Among the 490 participants, 51(10%) reported having been diagnosed with an STI in the past 3-months at the initial assessment and 19 (4%) had been diagnosed in the subsequent three months, yielding a total of 70 (14%) HIV positive men and women reporting STI diagnoses in the six month window. Among the 420 participants who did not have a recent STI diagnosis, 273 (65%) had a lifetime history of non-HIV STI compared to 53 (76%) of persons with a recent STI, X2 [1, 490] = 3.0, ns. Across participants, 35 (7%) reported genital ulcers and 34 (7%) reported genital discharge over the 6-months. For the 70 participants with recent STI only 19 (27%) indicated that this was their first non-HIV STI since testing HIV positive, 35 (50%) had two previous STI, and 16 (23%) stated that this was their third or fourth STI since testing HIV positive. Among participants with an STI diagnosis, 16 (24%) reported genital ulcers at the time of the assessment and 20 (34%) were having genital discharge. The most frequently diagnosed STIs were herpes simplex virus (HSV) infection (n=26, 39%) and syphilis (n=25, 36%). In addition, 9 (13%) participants reported having been diagnosed with Gonorrhea, 14 (21%) had Chlamydia, and 4 (6%) were diagnosed with non-specific urethral infection.
Comparisons of participants who had not been diagnosed with a recent STI and those who had been diagnosed on demographic and health characteristics are shown in Table 1. Three out of four participants were receiving ART and treatment was proportional among those who had not and who had been diagnosed with a recent STI. Participants who had a recent STI were significantly younger and had fewer years of education than their counterparts who had not been diagnosed with an STI. Individuals with a recent STI had experienced more HIV-related symptoms, had lower CD4 cell counts, and were significantly more likely to be unaware of their viral load and less likely to indicate having an undetectable viral load.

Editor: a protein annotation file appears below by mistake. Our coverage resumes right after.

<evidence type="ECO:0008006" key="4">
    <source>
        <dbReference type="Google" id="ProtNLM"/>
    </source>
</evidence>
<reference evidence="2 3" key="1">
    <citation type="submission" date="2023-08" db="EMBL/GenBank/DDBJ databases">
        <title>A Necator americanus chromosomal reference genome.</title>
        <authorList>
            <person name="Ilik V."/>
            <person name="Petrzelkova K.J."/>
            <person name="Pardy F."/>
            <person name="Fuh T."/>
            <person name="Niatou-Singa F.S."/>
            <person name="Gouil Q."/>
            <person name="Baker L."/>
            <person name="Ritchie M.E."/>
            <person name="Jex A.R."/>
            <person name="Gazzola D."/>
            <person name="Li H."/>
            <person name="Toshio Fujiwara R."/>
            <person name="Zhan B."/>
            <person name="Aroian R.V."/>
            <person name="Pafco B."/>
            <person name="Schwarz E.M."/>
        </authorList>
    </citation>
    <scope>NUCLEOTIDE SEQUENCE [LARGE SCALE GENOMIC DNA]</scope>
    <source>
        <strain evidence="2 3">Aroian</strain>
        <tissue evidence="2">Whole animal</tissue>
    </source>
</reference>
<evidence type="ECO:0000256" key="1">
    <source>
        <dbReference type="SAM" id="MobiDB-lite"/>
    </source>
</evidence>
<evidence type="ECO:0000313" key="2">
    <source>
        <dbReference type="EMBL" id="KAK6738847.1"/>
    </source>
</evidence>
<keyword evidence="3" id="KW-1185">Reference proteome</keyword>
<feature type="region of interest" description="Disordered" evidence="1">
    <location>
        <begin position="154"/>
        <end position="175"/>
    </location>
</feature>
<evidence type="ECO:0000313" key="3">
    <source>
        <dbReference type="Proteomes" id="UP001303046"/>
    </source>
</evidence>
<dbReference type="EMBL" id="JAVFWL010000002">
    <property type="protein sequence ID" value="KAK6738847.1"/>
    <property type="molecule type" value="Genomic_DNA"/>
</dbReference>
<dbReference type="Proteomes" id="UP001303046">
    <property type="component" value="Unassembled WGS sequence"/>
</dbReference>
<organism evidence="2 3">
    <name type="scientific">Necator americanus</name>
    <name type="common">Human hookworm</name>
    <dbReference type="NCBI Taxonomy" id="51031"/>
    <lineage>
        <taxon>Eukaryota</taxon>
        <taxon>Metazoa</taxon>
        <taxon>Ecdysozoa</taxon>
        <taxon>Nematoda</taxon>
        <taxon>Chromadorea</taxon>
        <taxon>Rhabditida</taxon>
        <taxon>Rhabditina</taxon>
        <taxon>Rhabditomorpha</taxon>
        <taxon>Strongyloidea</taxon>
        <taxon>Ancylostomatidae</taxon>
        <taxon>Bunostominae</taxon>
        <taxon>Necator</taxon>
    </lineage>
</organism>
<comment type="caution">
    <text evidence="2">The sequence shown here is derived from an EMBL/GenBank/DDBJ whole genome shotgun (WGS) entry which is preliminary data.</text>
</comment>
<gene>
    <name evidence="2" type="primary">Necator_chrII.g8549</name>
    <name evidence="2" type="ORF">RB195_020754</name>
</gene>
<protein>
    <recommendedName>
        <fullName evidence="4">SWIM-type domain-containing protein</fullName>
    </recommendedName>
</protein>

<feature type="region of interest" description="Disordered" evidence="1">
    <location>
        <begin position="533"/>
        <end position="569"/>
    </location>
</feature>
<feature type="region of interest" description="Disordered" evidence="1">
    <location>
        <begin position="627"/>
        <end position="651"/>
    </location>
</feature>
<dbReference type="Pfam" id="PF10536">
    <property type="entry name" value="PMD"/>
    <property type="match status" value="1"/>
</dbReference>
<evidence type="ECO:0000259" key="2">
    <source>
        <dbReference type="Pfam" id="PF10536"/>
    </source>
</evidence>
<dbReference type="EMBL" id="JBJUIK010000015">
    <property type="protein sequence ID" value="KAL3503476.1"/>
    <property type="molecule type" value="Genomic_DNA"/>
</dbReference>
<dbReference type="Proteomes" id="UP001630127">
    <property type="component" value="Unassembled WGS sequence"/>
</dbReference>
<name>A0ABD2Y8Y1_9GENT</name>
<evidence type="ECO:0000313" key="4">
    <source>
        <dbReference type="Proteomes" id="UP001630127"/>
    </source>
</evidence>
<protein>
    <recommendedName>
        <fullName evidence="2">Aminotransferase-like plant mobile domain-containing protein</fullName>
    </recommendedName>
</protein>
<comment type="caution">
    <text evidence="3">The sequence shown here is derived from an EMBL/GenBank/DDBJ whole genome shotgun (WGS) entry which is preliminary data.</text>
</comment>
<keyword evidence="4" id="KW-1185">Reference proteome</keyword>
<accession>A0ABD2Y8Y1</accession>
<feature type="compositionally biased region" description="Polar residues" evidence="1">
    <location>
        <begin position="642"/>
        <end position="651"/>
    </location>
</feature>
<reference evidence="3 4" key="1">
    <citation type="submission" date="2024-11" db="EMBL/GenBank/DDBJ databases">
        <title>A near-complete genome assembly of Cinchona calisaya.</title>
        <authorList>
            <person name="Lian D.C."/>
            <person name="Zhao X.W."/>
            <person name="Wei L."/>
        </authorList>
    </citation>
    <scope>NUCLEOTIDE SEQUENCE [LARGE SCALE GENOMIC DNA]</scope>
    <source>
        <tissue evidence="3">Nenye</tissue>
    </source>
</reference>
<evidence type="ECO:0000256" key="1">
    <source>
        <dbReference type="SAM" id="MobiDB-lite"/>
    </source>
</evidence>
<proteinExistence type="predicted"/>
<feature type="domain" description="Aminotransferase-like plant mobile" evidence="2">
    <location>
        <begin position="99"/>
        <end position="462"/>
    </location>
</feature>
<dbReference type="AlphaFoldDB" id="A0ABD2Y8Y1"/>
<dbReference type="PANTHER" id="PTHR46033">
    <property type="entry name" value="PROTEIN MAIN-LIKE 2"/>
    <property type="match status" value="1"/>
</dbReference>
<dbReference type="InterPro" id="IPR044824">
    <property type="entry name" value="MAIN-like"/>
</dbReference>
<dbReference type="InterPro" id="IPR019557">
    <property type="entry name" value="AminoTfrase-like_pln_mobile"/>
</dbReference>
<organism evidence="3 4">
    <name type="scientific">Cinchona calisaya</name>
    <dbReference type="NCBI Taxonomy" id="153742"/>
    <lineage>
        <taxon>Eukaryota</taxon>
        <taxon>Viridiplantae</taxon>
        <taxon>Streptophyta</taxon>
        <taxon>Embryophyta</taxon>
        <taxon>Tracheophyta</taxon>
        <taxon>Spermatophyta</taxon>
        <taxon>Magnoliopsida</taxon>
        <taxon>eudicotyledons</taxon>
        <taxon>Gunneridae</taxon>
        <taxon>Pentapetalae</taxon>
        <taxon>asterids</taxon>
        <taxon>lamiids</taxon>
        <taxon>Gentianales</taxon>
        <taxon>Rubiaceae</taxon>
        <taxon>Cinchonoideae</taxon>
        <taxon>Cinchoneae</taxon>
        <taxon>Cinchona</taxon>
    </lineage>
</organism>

Individuals who were recently diagnosed with an STI also demonstrated significantly greater alcohol use, including higher rates of problem drinking on the AUDIT. Non-alcohol drug use was far less common in the sample. However, participants who had a recent STI were more likely to have used cannabis in the previous 3-months (see Table 2).
Analyses examining sexual behaviors with all partners showed that participants recently diagnosed with an STI had significantly more partners, more protected intercourse, and more total intercourse than participants who had not been diagnosed with a recent STI. There were no effects of participant viral load and there were no STI × viral load interactions for sex behaviors across all partners (see Table 3).
Results for sexual behaviors with non-HIV positive partners demonstrated a different pattern. There was a main effect for viral load on protected sex and on total sex acts; participants with a detectable viral load reported significant greater rates of protected and total sex acts. There was also a main effect for having contracted an STI on number of non-HIV positive partners; participants who contracted an STI reported a greater number of partners. However, the interaction between viral load and having an STI was significant for protected and total sex acts; participants who had contracted an STI and had a detectable viral load reported the highest rates of protected and total sex acts (see Table 3).